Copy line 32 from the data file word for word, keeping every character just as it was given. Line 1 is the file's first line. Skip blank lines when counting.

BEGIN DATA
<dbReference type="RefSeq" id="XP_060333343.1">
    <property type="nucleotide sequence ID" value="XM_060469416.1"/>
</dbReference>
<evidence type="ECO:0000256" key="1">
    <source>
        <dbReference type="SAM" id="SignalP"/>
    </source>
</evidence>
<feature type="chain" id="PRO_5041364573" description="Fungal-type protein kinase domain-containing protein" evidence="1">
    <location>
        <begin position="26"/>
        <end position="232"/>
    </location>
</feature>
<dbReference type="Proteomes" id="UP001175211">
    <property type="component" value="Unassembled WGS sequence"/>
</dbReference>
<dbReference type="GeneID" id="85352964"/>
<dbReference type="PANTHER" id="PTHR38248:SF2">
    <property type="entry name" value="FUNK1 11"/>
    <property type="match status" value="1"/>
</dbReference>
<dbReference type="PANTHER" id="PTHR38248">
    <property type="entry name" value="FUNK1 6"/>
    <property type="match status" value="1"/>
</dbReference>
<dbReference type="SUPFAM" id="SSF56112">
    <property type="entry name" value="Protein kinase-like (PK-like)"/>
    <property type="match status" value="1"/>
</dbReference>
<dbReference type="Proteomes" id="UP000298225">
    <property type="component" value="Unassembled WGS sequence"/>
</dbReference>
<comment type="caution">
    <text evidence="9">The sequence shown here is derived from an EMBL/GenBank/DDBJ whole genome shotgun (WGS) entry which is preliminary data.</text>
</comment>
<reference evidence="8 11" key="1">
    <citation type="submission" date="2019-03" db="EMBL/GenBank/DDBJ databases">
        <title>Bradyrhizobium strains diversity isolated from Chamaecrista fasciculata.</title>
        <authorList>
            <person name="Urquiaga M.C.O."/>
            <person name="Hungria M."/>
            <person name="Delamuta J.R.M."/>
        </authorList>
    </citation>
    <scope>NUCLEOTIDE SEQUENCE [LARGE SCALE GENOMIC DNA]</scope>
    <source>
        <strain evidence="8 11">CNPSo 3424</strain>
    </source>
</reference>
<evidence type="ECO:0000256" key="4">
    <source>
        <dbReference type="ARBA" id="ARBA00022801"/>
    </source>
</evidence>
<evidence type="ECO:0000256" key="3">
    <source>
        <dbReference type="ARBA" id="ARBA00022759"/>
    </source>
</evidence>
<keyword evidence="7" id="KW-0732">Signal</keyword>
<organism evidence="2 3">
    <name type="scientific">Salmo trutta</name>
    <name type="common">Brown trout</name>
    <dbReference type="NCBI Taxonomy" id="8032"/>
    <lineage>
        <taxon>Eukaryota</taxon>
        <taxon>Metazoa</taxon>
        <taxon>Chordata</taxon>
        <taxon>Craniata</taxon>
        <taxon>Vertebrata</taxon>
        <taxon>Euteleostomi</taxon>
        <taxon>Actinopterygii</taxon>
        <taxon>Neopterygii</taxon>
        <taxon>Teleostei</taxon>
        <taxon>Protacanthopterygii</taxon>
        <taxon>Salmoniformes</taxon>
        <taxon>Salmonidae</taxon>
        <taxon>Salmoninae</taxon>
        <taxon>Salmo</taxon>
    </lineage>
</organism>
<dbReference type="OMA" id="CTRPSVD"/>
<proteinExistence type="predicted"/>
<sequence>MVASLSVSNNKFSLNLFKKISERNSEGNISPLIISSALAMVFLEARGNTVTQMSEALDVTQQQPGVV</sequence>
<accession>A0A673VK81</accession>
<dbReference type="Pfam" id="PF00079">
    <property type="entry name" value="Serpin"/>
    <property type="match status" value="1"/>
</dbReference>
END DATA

    <property type="component" value="Unassembled WGS sequence"/>